Murali concluded that the pandemic has moved the needle a lot when it comes to our awareness of the planet, and has forced big brands to become relevant. “The key to introducing sustainability is making sure it connects to the brand. It can fail if it’s seen as something they need to do,” she warned.

Hotels now see more relevance and opportunity in loyalty

Hospitality is another sector well positioned to leverage loyalty in the years to come.

Winning a greater share of direct bookings has long been a goal of hotel companies, in order to reduce their reliance on online travel agencies. IHG is now using a revamped loyalty program in tandem with a new reservations app to solve this problem. The benefits will go beyond free nights and upgrades, according to its senior vice president, global loyalty and partnerships.

“We are proud of what we have brought to market. But building loyalty at scale with 6,000 hotels is complex,” Heather Balsley told Skift editor Sean O’Neill.

After research, IHG found that, yes, customers wanted to earn points for free nights. But it went beyond basic expectations for perks, such as free breakfasts or free upgrades, she added.

Its 100 million registered loyal members are also nine times more likely to book direct.

IHG launched a new app on April 19, offering faster booking, improved customer account management and a mobile wallet. It also acts as a way to raise awareness of the different brands and inspire the kinds of experiences young travelers want.

There will also be “dynamic reward night pricing” for IHG customers, which was a deliberate strategy to improve value. Hotels may price reward nights in line with average daily rates.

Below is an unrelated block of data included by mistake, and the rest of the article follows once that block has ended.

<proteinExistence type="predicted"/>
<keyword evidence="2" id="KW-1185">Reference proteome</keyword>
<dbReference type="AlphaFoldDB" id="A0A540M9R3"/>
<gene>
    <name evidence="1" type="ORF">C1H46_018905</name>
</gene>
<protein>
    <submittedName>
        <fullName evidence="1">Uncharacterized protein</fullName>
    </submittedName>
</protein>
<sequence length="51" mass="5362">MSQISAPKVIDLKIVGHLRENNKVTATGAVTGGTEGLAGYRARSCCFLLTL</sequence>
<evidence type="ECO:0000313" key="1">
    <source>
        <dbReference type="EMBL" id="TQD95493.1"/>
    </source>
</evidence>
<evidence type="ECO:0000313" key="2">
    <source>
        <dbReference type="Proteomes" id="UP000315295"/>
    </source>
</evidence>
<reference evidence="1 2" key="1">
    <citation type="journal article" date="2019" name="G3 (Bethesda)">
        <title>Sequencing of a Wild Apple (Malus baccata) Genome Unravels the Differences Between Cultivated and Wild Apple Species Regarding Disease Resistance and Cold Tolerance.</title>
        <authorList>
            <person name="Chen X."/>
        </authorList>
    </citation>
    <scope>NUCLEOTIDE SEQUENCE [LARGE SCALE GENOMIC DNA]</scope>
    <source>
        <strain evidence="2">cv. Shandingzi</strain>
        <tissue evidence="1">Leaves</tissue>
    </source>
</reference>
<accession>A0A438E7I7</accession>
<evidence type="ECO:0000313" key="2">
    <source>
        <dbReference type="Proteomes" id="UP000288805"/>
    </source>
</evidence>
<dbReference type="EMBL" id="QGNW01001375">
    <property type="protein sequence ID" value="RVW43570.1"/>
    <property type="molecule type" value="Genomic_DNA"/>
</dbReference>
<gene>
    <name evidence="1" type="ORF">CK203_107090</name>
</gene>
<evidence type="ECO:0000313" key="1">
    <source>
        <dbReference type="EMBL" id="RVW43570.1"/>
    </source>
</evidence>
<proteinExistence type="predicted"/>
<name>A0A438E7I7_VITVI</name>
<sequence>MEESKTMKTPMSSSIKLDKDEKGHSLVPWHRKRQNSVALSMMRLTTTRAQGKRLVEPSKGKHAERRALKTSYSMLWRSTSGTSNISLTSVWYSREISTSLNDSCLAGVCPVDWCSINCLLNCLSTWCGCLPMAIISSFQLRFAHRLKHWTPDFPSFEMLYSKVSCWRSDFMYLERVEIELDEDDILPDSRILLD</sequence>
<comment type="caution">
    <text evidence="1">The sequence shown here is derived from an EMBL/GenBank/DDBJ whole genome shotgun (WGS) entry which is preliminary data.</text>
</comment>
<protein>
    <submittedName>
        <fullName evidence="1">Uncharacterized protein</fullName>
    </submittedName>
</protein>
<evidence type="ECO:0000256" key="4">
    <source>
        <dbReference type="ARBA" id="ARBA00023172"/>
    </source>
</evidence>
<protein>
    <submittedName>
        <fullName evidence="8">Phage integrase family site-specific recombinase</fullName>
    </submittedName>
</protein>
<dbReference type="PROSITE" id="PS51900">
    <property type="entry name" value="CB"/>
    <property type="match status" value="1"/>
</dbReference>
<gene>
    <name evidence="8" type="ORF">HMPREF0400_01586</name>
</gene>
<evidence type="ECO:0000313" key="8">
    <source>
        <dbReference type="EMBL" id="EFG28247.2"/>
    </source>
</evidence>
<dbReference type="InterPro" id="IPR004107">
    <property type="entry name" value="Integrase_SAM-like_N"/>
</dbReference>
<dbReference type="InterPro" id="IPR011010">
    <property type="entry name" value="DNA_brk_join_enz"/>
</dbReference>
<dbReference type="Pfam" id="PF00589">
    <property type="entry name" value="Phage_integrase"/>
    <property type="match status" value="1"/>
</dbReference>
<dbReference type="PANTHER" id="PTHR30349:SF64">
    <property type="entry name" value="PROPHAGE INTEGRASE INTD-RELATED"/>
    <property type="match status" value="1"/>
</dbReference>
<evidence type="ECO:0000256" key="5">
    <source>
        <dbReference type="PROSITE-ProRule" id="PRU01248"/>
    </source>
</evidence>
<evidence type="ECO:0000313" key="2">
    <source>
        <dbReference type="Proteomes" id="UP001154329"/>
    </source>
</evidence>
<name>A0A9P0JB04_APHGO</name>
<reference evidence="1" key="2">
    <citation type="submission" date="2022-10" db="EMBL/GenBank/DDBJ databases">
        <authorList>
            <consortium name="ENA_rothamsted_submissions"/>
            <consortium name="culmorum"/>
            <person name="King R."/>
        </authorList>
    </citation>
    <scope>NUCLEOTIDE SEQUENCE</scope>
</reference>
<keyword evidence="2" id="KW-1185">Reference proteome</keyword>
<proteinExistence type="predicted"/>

“Guests tell you they want more, but our hotels can’t give everything to everyone. So we’re giving them more choice — that was at the heart of giving members control, treating them as individuals,” she told the conference, “How are hotels revamping their programs to stay competitive? ? interview.

“Diamond and Platinum members also get exclusive access to reward night discounts,” she added. “It launched last week, consider it flash sales.”

The new app also helps users better understand where they are on the way to the next stage, while there’s targeted messaging to make it easier to interact with people before they arrive, meaning less burden on users. hotels.

The additional choices also save hotels from incurring higher operating costs. Balsley said the new loyalty program was neutral or cost-effective for more than 95% of its hotels. “It creates the ability to build loyalty and drive profitability for third-party owners. It’s about attracting the most profitable customers to our hotels,” she said.

In terms of sustainability, IHG’s Balsley said customers can opt out of housekeeping or donate points through the website. “There are a number of different ways that our corporate social responsibility comes through the loyalty program,” she said.

And as Skift Research shows that short-term rentals have taken 6% market share from hotels during the pandemic, one question to ask is: what would an Airbnb loyalty program look like, if it produced one. It could be a great innovator and help the brand grow its business travel division, Greets believes.

Customers want more choice, fewer restrictions

Another broader theme from the summit was that brands need to offer more choice to their most loyal customers, many of whom are new post-lockdown.

Delta Air Lines, for example, saw a record number of people sign up for its Skymiles program in the first quarter, and a higher proportion of young people.

“We’re thrilled that these are customers who cross various demographics,” Sharma said. “It’s strong across hubs, but also large numbers are joining outside central hubs and through digital channels.”

It now works with American Express’ Plan It, which is a buy-it-now, play-later program to provide “more flexibility and convenience,” he added. “Miles are a currency like cash, we want to provide value when they want it and where they want it.”

He also told Skift’s Sumers that members want to invest more in experiences, not just flights. “There is a stronger desire because they have been constrained for a few years. We’ve made changes to make sure customers get more value. One way to do this was to remove the mileage cap.

IHG’s Balsley noted earlier, “There are so many different, next-gen needs, but customers don’t want constraints after pandemic shutdowns either.”